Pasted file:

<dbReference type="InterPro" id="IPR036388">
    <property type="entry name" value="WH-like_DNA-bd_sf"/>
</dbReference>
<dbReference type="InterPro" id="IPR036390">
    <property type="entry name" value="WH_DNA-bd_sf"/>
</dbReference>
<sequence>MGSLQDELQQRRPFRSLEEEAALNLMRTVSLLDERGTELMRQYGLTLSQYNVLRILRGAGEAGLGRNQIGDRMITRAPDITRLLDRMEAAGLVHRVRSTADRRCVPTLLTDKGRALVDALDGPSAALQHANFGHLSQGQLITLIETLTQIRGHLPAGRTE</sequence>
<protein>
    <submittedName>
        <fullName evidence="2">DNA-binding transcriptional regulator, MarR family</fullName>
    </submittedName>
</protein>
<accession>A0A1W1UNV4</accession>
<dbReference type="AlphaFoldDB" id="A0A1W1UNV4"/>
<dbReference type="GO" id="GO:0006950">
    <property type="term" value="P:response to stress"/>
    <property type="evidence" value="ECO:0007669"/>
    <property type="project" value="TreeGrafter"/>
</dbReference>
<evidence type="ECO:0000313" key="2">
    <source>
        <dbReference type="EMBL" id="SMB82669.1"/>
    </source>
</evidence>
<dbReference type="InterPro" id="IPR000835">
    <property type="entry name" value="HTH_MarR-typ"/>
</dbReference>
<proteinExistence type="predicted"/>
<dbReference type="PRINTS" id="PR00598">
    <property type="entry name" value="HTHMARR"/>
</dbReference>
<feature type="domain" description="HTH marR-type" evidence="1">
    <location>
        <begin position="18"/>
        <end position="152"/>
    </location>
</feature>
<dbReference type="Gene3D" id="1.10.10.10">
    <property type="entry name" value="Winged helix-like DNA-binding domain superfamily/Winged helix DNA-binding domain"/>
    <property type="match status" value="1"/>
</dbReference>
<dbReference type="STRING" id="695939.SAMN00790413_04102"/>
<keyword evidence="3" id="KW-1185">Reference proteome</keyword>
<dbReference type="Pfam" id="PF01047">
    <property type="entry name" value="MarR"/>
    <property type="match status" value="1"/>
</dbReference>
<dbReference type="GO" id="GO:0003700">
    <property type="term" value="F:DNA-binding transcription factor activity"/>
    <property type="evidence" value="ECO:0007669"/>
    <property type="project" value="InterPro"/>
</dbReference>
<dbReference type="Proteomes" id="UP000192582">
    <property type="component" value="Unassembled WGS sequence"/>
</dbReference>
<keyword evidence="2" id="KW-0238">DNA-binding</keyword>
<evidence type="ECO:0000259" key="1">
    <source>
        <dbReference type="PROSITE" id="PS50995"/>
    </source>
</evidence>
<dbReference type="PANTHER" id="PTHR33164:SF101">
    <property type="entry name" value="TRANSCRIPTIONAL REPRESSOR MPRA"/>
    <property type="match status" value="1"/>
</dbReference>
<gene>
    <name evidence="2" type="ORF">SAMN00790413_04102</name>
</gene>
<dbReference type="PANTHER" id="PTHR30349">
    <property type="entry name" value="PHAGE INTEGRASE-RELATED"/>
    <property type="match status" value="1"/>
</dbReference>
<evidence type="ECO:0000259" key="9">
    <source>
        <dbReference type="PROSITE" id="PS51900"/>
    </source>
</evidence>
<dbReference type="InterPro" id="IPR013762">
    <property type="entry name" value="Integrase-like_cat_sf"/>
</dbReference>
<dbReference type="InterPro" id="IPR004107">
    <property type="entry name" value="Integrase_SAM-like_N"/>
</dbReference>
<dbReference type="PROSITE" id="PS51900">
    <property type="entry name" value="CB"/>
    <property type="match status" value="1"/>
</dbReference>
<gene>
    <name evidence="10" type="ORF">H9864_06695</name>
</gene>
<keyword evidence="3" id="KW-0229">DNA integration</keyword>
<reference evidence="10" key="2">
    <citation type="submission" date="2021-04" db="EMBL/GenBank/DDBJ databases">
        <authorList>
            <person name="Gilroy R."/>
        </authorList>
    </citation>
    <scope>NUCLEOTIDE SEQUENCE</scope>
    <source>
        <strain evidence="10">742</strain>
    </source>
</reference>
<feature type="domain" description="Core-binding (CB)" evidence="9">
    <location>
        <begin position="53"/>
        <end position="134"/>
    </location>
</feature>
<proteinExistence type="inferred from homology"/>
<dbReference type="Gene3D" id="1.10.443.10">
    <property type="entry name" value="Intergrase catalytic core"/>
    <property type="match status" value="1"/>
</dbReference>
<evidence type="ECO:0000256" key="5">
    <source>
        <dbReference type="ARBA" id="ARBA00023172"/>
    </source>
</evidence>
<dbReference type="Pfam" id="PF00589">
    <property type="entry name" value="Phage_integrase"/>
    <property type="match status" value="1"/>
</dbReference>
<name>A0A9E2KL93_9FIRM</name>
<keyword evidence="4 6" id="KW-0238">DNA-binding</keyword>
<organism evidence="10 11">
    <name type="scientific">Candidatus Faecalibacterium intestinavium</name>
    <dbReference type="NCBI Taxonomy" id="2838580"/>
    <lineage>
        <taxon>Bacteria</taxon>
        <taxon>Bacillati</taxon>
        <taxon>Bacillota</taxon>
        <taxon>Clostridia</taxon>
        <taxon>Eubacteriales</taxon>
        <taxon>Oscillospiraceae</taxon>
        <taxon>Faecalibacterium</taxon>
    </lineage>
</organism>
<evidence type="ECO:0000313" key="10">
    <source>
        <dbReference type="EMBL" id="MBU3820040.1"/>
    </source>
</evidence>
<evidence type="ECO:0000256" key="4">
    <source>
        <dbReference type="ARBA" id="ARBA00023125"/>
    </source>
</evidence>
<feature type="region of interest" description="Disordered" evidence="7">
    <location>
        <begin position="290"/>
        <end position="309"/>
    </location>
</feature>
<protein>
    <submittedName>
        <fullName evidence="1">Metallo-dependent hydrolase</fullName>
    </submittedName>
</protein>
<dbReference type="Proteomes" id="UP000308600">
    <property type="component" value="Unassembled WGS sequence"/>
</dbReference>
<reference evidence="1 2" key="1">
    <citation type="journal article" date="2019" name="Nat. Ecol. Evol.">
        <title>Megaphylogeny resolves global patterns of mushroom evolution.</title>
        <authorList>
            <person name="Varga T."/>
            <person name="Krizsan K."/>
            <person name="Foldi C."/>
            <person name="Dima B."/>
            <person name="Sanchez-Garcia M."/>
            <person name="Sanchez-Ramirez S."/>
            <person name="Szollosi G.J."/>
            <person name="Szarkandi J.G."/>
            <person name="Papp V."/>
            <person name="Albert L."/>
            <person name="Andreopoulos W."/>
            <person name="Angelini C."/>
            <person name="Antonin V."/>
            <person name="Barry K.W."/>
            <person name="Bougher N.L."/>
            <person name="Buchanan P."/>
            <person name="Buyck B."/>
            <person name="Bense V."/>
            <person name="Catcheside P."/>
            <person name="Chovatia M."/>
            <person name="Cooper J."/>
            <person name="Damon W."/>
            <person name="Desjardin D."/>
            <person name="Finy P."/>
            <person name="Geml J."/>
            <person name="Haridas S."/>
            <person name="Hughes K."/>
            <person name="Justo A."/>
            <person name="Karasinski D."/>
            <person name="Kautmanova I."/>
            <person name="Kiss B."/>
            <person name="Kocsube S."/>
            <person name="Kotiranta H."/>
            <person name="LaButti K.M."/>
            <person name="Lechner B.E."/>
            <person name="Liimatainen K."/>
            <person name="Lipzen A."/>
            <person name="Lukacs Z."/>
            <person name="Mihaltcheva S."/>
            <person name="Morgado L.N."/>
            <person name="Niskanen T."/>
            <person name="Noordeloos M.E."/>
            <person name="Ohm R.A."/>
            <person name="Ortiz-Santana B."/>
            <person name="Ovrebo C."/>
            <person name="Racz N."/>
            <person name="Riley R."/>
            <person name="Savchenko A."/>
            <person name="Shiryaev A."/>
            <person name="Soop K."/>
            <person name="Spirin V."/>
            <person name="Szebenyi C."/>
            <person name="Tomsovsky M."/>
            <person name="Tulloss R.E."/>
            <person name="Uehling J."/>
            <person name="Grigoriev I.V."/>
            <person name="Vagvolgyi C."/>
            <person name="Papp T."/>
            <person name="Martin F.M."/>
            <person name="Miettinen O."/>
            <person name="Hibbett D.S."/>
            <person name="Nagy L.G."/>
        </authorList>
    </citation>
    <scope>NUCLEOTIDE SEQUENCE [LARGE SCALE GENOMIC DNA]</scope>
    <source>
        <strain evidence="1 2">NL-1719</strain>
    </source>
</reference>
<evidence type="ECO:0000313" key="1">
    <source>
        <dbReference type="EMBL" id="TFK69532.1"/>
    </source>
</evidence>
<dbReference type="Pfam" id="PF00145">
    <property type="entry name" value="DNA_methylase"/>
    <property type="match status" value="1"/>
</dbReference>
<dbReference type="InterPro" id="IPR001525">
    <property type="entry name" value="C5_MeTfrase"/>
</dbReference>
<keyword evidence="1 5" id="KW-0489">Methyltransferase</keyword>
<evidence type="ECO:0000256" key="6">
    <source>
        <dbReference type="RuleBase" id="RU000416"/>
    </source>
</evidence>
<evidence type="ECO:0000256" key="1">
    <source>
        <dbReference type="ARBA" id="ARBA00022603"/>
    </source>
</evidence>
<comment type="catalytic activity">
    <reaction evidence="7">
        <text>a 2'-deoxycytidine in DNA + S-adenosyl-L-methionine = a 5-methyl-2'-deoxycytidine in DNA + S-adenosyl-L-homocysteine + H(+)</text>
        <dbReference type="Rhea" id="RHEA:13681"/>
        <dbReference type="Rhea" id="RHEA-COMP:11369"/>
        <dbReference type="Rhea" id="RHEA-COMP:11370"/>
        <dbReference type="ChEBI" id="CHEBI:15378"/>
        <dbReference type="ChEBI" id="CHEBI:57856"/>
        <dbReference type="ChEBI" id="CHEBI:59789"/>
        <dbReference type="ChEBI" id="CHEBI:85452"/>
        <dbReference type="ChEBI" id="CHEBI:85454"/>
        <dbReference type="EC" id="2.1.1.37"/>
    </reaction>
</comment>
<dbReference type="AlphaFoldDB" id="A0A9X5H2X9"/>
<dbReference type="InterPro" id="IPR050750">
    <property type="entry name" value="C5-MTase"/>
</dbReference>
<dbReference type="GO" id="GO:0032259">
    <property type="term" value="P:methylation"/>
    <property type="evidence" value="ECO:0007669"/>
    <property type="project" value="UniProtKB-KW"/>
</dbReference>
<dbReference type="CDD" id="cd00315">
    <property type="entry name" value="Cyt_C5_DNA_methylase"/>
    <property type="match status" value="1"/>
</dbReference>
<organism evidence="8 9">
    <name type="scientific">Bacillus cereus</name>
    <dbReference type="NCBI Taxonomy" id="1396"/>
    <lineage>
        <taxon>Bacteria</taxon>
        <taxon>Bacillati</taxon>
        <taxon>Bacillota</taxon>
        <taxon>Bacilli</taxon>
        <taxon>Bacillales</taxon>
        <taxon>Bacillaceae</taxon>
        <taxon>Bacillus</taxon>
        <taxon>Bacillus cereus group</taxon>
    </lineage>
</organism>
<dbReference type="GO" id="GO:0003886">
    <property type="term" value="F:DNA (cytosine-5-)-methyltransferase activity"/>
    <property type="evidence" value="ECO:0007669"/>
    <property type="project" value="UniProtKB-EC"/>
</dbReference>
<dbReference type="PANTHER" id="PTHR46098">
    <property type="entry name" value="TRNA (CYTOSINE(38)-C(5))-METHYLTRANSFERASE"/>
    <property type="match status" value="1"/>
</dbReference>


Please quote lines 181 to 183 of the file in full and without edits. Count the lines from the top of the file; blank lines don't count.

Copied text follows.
            <person name="Buchanan P."/>
            <person name="Buyck B."/>
            <person name="Bense V."/>